Pandemic Presents Learning Opportunities for Employers

by Helen Holden

In Charleston, S.C., a restaurant was sued by a former server who says he was fired after he left work to get tested for COVID-19. A large automaker was also recently sued for wrongful termination after firing an employee within hours of the employee’s complaint about safety concerns, even after the employee had been assured that he could stay home without penalty indefinitely. 

These are two examples of a number of recent lawsuits filed by former employees who contend that they lost their jobs during the pandemic for improper reasons. Although the circumstances of these particular cases have yet to be fully litigated in court, understanding the circumstances can present a valuable learning opportunities for employers who are operating under very challenging circumstances. 

The Importance of Documentation

In the Charleston case, the employee sought to leave work to get tested for COVID-19. 

Under the recently-enacted Families First Coronavirus Response Act (FFCRA), companies with fewer than 500 employees are required to provide up to two weeks of emergency paid sick leave to employees for six reasons, including if the employee is seeking a medical diagnosis due to symptoms of COVID-19. Leave must also be provided if the employee has been directed to isolate or self-quarantine, or is caring for someone else who has been directed to do so or who is ill. 

Employers are prohibited from retaliating against employees for exercising their rights under the FFCRA. 

Other laws that are frequently invoked in the workplace during the pandemic are similar. For example, Arizona’s mandatory paid sick leave statute and the Americans with Disabilities Act both have anti-retaliation protections. Similarly, if an employee complains about concerns that it is not safe to be at work, then the anti-retaliation protections of the Arizona and federal Occupational Safety and Health Act (OSH Act) may apply. 

Many employers do not fully understand that the employee asserting the right does not have to be correct about the original “protected activity.” This might mean, for example, that an employee who asserts that it is unsafe to come to work is protected — even if, in fact, the employer has taken all appropriate precautions, complied with state and local guidance and taken steps to ensure that the workplace is safe.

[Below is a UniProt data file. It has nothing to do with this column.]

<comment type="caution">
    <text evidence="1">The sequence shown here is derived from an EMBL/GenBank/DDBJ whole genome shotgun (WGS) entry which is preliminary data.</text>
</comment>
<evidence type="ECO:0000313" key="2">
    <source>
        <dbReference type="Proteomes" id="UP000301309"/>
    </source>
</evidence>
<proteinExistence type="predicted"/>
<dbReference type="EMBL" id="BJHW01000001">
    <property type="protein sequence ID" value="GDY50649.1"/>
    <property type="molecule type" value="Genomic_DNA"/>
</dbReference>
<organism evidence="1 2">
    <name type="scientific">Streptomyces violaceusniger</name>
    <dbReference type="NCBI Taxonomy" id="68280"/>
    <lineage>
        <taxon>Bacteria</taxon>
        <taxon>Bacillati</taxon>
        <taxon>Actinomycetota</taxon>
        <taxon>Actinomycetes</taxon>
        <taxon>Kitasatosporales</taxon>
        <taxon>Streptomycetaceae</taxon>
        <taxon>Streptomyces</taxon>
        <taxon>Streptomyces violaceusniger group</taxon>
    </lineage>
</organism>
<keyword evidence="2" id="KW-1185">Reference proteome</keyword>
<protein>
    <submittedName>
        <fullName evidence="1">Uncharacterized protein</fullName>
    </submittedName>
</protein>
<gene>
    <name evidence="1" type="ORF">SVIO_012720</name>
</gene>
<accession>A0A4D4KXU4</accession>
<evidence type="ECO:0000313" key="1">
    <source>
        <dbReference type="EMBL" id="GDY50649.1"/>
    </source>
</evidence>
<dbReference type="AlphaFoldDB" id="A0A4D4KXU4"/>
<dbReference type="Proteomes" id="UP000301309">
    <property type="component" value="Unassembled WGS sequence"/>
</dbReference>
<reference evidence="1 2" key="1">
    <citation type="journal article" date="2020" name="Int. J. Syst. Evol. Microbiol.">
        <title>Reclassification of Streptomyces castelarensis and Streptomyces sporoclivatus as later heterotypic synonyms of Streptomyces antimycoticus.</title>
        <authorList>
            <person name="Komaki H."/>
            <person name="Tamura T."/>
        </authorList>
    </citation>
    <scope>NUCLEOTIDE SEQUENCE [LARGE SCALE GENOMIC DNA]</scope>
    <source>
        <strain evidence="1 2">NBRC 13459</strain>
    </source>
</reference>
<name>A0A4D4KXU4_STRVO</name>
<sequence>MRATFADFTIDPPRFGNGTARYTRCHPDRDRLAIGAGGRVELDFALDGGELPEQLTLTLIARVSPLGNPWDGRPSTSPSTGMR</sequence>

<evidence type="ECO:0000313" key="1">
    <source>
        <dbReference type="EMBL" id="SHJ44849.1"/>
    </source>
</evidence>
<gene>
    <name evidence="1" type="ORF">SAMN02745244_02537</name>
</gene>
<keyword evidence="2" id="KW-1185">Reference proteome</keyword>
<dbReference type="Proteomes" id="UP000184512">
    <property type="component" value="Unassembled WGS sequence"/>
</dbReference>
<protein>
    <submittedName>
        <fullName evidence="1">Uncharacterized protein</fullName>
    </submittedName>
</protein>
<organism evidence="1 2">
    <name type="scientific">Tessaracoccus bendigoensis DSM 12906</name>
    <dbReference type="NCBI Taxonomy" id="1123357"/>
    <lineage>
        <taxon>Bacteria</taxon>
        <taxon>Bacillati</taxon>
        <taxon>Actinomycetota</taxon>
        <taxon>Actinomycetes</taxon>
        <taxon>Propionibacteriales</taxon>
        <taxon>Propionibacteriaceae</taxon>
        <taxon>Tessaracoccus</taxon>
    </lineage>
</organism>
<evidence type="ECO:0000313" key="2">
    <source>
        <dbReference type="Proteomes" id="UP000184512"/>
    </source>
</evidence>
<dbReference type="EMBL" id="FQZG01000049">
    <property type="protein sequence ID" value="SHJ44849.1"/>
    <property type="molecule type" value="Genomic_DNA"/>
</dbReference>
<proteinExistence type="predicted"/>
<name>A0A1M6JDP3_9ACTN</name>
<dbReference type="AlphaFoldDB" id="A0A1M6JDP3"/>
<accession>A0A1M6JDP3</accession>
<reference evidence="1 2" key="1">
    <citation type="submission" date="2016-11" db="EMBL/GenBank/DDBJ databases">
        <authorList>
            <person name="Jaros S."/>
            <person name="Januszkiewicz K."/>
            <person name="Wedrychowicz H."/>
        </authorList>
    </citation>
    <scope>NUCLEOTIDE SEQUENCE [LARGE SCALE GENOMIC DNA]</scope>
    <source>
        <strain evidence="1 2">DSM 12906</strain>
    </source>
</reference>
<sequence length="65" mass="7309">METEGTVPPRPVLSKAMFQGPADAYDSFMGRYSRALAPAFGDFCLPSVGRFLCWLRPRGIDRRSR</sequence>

To avoid running afoul of these protections, employers should make sure to document the efforts they have taken to comply with applicable laws (such as by posting required posters, maintaining written policies, reminding employees by email and physical signs of the steps taken to ensure safety in the workplace, and similar actions). Employers should also ensure that if it is necessary to engage in corrective action in the workplace (including termination of employment), the reasons for corrective action are well-documented. 

The Importance of Communication

The automaker’s employee contends that he received an email from human resources stating, “There is no need to feel that you are going to lose your job. If at this time you do not feel comfortable returning to work, you can stay home without penalty and take the time unpaid.” 

Nevertheless, shortly after the employee publicly raised concerns about working conditions and his fear of returning to work, he received a “Failure to Return to Work” notice. While it is no doubt challenging for an employer to have an employee publicly expressing concerns about working conditions, employees making such statements have workplace protections under the National Labor Relations Act as well as other laws, such as the OSH Act. 

Rather than taking disciplinary action or terminating an employee in the wake of such concerns, employers should make every attempt to understand what is behind the employee’s expressions of concern. If the company is confident that it has taken the appropriate steps to address safety in its response to the pandemic, then the company should examine whether it has communicated its efforts to employees so that each and every employee understands those efforts and their own role in ensuring safety and health during the pandemic. Had the automaker viewed the employee’s actions as a learning opportunity rather than an opportunity to take disciplinary action, it may well have been able to avoid a lawsuit. 

Helen Holden
Of Counsel
Spencer Fane LLP

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